9. More like 2.5 stars. The first two books don't really fit neatly into my idea of fantasy. But this one dives right in to old rituals. Frankly, I found it often confusing, with relatives coming out of the woodwork and far too many student characters. I think a person who wants to know what the fuss is about with Swordspoint could read just that one and then The Privilege of the Sword and leave this one be.

    10. Reread this, and I am even more convinced that this is part one of a larger novel. It is engaging, witty and vivid and sensory and rich, with hints of magic; it also has an enormous cast. Toward the end, rather than pulling them all together, the cast members seem to be dropped or scattered, coming to an abrupt end. The central figure, the shadowy Lord Arlen, has yet to reveal motivation or intention, and his pole star, the beautiful Theron Campion, is out for the nonce.Would love to see Part Tw [...]

    11. Now, don't get me wrong (or do, I'm often wrong, but never admit that), I liked this book. An epic conclusion to the Riverside trilogy, beautifully written, flowing language and no hint of a purple prose, original plot, interesting characters, strong female leads, further exploration of the Riverside world and all that. But. Me dissapoint. Sad trombone. As several reviewers have noticed, this book suffers from A Wizard DitIt trope. I liked Riverside precisely because there was no freakin magic i [...]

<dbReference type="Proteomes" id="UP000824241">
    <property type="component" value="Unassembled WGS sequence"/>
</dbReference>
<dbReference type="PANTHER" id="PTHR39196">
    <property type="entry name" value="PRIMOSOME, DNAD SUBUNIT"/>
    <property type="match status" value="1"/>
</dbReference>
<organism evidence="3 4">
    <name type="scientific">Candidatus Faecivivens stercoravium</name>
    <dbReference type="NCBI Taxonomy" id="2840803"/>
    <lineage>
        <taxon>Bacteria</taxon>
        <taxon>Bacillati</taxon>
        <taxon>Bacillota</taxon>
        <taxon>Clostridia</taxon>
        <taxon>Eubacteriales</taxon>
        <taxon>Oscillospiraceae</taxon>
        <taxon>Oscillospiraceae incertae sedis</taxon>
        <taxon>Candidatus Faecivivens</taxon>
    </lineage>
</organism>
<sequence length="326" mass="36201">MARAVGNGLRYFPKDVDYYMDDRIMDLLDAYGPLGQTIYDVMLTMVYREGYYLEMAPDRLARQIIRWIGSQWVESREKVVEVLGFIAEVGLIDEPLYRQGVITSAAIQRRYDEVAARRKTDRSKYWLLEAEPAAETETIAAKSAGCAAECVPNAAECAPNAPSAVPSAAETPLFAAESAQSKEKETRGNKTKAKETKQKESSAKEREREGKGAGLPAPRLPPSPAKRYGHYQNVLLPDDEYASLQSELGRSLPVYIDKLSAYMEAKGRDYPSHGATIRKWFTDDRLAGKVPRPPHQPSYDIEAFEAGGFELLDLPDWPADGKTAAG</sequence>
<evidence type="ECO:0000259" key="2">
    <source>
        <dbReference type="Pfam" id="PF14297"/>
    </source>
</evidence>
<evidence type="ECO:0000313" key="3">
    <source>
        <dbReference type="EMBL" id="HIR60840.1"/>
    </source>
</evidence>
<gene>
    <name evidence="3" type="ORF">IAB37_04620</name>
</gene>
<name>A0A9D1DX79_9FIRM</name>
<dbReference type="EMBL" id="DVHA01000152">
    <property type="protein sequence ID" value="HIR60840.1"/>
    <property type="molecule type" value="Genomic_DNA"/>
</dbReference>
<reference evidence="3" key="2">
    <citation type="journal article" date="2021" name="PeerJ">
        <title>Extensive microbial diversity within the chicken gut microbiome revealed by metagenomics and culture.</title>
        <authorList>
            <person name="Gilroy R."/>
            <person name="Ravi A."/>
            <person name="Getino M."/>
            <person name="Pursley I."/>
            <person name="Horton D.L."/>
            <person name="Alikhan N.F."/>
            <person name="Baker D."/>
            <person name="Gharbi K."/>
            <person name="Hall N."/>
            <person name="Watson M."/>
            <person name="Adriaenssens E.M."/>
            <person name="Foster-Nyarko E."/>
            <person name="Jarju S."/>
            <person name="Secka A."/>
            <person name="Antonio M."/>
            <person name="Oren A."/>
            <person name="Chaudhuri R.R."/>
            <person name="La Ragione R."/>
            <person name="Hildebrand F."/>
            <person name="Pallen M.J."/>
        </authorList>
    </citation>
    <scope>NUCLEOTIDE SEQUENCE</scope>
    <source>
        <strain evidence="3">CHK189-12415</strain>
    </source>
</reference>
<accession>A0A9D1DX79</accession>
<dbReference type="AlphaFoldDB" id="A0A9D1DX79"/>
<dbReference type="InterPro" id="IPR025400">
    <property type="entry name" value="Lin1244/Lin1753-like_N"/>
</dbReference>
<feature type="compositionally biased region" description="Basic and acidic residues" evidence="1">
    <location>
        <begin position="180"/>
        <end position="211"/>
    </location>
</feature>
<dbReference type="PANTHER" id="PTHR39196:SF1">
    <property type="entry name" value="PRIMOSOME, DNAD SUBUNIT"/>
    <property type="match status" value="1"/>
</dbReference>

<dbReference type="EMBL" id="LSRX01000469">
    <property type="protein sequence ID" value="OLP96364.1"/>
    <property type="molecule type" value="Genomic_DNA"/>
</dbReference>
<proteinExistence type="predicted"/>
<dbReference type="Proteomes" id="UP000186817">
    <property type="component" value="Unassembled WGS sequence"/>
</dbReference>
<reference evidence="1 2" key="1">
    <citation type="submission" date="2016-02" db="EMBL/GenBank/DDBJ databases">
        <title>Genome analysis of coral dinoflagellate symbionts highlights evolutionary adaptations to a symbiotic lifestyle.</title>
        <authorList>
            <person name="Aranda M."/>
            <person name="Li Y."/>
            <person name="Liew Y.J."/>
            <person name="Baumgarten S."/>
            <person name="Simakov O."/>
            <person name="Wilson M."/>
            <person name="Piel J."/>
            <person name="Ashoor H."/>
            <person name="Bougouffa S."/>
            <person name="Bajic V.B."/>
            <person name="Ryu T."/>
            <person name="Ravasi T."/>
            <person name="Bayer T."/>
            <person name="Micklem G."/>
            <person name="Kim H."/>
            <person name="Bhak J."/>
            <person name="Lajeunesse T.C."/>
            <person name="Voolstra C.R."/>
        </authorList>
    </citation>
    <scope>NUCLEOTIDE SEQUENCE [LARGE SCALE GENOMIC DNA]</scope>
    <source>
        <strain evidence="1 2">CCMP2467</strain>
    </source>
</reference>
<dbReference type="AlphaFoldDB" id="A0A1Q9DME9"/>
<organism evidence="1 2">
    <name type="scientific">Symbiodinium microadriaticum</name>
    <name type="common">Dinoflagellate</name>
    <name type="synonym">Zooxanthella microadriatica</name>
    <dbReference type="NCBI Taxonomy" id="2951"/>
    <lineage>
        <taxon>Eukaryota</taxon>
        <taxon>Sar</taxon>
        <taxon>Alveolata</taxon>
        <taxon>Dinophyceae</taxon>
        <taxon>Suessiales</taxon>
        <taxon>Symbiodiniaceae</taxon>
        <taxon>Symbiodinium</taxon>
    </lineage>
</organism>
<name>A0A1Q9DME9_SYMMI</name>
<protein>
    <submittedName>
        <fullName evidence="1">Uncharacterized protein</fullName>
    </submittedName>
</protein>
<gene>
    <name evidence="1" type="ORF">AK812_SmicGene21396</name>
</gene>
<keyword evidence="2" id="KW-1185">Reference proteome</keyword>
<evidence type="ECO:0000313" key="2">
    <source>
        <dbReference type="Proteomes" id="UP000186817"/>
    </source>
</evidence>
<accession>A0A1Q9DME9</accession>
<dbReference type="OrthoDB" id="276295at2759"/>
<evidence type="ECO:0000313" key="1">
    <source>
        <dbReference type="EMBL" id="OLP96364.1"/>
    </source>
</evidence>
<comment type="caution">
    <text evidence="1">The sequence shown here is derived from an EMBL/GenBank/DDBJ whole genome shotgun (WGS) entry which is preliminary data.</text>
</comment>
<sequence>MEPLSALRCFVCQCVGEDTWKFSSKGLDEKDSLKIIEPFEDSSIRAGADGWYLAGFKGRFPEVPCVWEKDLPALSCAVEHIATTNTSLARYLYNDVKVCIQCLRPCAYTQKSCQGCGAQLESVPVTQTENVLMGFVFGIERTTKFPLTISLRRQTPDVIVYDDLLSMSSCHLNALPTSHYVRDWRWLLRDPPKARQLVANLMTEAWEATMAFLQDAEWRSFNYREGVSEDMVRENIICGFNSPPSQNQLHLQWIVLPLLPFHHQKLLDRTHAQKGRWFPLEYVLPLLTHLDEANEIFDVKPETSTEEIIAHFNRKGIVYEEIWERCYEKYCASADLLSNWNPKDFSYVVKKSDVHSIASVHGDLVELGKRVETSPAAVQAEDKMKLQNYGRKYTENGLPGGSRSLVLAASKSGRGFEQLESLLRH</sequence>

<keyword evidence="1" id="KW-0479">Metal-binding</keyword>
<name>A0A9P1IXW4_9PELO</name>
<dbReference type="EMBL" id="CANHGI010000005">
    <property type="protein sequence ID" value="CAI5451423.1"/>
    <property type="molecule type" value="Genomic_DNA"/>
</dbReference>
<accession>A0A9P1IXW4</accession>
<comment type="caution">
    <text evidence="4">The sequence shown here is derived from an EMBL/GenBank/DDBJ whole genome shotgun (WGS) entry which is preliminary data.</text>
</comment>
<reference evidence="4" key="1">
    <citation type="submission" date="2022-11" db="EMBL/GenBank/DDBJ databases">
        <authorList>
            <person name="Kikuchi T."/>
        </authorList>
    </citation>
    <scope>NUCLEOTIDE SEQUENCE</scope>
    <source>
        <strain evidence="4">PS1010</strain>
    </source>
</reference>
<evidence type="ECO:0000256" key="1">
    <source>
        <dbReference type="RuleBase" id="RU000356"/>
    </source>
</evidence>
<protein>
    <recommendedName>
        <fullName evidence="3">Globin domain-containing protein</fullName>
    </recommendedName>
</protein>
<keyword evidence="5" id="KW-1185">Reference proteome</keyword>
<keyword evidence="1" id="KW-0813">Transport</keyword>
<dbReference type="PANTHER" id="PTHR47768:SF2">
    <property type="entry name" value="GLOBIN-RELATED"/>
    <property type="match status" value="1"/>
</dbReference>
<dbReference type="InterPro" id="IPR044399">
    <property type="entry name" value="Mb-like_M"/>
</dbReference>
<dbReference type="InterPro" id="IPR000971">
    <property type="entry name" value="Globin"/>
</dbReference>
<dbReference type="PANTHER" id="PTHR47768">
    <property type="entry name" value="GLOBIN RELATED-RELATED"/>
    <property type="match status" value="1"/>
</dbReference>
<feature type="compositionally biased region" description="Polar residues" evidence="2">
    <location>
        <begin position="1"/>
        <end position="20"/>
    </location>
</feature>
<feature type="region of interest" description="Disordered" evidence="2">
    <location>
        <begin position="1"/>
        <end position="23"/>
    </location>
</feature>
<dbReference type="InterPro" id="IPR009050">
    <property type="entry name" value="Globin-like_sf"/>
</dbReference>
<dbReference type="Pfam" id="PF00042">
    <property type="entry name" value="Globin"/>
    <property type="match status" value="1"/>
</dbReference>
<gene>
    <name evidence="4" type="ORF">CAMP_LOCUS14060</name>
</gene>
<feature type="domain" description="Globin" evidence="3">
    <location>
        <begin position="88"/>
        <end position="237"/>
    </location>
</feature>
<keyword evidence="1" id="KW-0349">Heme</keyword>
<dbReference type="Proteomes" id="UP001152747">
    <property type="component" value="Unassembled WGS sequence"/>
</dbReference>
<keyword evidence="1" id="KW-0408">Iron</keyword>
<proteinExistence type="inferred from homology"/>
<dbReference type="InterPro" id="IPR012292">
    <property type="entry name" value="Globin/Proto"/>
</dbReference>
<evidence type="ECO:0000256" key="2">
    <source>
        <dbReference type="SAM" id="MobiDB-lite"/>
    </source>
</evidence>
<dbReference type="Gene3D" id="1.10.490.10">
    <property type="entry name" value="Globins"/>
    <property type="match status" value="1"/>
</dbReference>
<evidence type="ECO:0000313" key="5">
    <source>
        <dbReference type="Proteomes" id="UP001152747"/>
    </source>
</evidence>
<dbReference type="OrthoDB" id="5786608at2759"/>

12. The Fall of the Kings is set in the same world as Swordspoint and The Privilege of the Sword. However, it's a very different kind of story. The really personal focus, the sense that this story matters most to the people involved in it, is gone, and now there's a more far-reaching plot about scholarship, politics, monarchy, magic and restoration. This time there's a co-author: Ellen Kushner's wife, Delia Sherman.Having read Swordspoint and The Privilege of the Sword, I didn't know exactly how I f [...]